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The Rehabilitation Complexity Scale version 2: a clinimetric evaluation in patients with severe complex neurodisability
  1. Lynne Turner-Stokes1,2,
  2. Heather Williams2,
  3. Richard J Siegert1
  1. 1King’s College London, School of Medicine, Department of Palliative Care, Policy and Rehabilitation, London, UK
  2. 2Regional Rehabilitation Unit, Northwick Park Hospital, Harrow, UK
  1. Correspondence to Professor Lynne Turner-Stokes, Regional Rehabilitation Unit, Northwick Park Hospital, Watford Road, Harrow HA1 3UJ, UK; lynne.turner-stokes{at}dial.pipex.com

Abstract

Objective To evaluate the clinimetric properties of the Rehabilitation Complexity Scale (RCS) in a neurorehabilitation inpatient sample.

Design Observational cohort analysis in a tertiary specialist setting.

Subjects 179 consecutive patients (mean age 44.5 years (SD 15 years), males:females 110:69) with complex neurological disabilities, mainly following acquired brain injury.

Methods Repeat RCS ratings of the level of care, nursing, therapy and medical interventions were examined for dimensionality, repeatability, consistency and responsiveness, and compared with the Northwick Park Nursing and Therapy Dependency Scales, the Functional Independence Measure (FIM) and Barthel Index, recorded at the start and end of treatment.

Results The test–retest reliability confirmed the RCS to be repeatable (κ 0.93 to 0.96) and moderately responsive to changes in levels of intervention over the course of the programme, suggesting the need for serial evaluation. Coefficient-α was 0.76 and item-total correlations all >0.50, with moderate to high loadings on the first principal component. Factor analysis revealed two clear factors (‘Nursing/medical care,’ and ‘Therapies’). The RCS demonstrated good convergent and discriminant validity with the Northwick Park Nursing and Therapy Dependency Scales but some ceiling effect. FIM motor and Barthel scores correlated well with basic care and nursing scores (Spearman rho −0.65 to −0.79) but less well with therapy (rho −0.26) and medical (rho −0.28 to −0.33) scores.

Conclusion In this cohort, the RCS provided a reliable, valid and moderately responsive profile of rehabilitation interventions, separating into two main subscales. It usefully identified medical and therapy inputs not captured by the FIM and Barthel Index, which are commonly used to define case complexity in rehabilitation.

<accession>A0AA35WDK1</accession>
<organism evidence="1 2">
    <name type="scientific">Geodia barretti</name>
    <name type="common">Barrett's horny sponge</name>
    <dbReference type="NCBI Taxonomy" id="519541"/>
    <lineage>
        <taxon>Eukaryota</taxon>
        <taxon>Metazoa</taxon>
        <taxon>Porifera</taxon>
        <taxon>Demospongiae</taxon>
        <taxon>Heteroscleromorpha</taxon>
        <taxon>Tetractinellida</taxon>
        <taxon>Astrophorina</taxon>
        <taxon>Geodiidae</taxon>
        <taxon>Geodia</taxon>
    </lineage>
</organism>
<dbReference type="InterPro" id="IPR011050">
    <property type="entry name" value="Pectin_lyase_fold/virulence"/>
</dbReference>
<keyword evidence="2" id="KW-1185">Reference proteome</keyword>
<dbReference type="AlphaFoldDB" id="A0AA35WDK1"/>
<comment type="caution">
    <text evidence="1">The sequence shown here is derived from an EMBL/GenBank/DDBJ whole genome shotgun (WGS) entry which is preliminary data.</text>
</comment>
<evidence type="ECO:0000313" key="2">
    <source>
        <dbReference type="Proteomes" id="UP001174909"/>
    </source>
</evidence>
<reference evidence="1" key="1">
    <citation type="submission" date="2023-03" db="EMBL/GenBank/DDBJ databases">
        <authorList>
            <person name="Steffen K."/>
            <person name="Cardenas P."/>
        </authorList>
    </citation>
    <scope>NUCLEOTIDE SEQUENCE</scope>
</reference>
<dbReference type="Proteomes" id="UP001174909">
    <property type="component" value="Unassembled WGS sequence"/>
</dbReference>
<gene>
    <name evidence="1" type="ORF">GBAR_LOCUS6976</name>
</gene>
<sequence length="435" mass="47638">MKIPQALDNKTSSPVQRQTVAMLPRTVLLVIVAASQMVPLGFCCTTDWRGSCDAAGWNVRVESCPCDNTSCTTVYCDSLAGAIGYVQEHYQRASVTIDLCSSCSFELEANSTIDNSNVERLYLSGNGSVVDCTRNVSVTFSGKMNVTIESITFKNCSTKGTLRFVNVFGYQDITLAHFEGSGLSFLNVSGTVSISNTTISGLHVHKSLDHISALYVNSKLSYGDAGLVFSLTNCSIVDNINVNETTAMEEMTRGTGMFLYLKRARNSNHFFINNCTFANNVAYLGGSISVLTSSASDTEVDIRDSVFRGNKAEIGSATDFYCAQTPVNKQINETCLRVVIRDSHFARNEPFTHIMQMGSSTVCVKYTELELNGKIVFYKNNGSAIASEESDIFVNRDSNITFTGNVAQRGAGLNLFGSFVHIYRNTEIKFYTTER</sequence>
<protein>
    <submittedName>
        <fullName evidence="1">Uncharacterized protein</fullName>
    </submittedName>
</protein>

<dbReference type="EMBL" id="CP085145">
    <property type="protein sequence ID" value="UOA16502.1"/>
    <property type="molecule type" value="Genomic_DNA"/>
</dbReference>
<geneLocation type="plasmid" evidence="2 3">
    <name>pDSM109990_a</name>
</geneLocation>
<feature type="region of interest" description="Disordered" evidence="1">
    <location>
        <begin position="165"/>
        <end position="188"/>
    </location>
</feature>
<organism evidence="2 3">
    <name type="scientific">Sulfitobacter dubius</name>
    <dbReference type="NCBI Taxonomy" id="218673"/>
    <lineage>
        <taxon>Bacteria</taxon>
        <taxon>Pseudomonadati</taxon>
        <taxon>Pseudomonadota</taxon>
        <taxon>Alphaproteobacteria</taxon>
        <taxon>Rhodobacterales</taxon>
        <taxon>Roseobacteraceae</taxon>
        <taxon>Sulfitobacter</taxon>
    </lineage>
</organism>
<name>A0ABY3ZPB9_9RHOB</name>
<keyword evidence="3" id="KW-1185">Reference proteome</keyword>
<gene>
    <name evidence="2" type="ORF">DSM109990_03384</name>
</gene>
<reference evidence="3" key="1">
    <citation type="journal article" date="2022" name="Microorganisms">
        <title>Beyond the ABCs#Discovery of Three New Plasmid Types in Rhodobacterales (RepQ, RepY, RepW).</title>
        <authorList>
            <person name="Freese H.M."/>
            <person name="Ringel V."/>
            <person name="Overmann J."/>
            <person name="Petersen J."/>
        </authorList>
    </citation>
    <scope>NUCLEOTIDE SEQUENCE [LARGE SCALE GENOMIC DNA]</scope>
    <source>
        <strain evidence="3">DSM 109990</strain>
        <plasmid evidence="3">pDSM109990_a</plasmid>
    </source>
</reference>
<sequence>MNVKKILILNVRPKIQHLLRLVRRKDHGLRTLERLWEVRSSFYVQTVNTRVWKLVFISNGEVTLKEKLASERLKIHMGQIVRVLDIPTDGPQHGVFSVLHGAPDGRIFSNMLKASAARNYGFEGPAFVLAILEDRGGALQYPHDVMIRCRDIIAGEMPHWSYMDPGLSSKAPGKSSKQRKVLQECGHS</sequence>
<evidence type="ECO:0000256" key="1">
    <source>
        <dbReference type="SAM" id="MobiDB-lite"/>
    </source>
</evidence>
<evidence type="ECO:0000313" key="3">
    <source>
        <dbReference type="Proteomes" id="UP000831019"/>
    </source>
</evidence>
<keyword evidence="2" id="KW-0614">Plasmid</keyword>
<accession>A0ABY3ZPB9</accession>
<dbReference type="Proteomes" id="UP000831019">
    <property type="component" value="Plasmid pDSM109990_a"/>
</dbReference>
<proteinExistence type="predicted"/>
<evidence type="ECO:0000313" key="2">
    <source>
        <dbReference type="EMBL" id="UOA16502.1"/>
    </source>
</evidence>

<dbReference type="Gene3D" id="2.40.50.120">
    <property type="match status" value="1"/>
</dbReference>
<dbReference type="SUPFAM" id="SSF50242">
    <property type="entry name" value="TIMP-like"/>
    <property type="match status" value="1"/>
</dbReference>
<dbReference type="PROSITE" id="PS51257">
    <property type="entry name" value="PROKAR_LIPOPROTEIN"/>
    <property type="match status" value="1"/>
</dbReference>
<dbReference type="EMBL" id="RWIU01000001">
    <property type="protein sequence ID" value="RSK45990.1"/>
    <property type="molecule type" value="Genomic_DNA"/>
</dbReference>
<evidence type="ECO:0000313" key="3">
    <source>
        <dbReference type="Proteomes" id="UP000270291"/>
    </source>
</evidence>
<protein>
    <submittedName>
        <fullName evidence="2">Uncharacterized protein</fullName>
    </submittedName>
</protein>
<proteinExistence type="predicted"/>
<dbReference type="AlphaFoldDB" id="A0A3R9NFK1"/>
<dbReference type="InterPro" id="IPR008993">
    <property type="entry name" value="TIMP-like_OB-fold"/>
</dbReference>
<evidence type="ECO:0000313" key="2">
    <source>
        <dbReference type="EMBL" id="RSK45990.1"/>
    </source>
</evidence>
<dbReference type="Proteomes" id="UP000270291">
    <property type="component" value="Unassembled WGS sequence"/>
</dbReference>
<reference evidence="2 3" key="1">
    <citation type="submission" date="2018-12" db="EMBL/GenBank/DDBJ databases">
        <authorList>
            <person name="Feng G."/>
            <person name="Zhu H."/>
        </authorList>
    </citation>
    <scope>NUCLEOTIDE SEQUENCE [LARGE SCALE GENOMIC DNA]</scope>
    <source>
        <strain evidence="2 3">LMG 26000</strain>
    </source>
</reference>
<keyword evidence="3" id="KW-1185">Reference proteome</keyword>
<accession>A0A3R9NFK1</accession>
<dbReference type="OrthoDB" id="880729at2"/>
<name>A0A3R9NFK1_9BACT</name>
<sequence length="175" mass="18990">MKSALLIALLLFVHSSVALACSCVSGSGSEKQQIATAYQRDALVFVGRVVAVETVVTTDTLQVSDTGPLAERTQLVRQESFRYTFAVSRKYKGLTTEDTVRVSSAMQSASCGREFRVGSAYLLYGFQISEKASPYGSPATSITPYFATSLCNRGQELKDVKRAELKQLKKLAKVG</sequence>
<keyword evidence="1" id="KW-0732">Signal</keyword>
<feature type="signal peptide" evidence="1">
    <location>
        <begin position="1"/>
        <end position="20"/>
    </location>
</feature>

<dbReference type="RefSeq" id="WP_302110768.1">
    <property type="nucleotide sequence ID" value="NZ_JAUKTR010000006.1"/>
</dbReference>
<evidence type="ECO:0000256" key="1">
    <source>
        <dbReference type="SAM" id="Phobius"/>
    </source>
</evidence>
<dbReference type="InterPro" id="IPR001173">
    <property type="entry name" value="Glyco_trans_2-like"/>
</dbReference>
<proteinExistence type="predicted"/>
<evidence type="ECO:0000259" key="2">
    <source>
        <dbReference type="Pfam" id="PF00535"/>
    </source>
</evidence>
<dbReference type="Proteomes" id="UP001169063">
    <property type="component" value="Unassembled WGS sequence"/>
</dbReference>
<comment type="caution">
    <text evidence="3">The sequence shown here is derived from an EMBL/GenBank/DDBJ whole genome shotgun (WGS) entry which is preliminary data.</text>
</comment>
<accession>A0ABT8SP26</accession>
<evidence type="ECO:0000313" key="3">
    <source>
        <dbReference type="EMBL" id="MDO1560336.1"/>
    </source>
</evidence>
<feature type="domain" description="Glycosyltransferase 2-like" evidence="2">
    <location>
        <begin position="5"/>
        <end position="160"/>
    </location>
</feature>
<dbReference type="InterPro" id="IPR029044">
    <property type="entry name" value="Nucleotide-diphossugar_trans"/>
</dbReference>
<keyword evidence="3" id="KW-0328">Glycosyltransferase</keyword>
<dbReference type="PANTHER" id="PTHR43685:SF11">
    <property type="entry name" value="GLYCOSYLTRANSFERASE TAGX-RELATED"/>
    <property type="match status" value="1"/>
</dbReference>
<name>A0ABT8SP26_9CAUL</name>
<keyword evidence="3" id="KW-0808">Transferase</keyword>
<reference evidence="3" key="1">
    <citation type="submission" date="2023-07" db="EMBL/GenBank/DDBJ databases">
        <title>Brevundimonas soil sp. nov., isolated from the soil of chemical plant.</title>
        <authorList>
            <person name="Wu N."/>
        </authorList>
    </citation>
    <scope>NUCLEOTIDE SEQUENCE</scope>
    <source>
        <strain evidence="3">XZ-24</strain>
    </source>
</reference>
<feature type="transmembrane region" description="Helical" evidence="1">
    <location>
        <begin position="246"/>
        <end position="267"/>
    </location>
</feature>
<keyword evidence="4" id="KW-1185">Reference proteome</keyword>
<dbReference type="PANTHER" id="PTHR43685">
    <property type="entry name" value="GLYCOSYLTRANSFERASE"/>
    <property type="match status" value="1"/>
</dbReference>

• Rehabilitation
  • casemix
  • measurement
  • clinimetrics

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Footnotes

  • See Editorial Commentary, p127

  • A supplementary appendix is published online only at http://jnnp.bmj.com/content/vol81/issue2

  • Linked articles 178863

  • Funding The Luff Foundation, The Dunhill Medical Trust.

  • Competing interests Outcome measurement is a specific research interest of our centre. The RCS, NPDS and NPCNA were all developed through this department, but are disseminated free of charge. Professor Turner-Stokes is lead author on the papers which describe their initial development and validation, as well as that of the UK version of the FIM+FAM. However, none of the authors has any personal financial interests in the work undertaken or the findings reported.

  • Ethics approval Ethics approval was provided by Harrow Research Ethics Committee.

  • Provenance and peer review Not commissioned; externally peer reviewed.

  • i FIM is a trademark of the Uniform Data System for Medical Rehabilitation, a division of UB Foundation Activities.

  • ii The RCS version 1 may be found in the original article Turner-Stokes.10

  • Copies of the Rehabilitation Complexity Scale, and indeed the NPDS and NPTDA, are available free of charge from the corresponding author.

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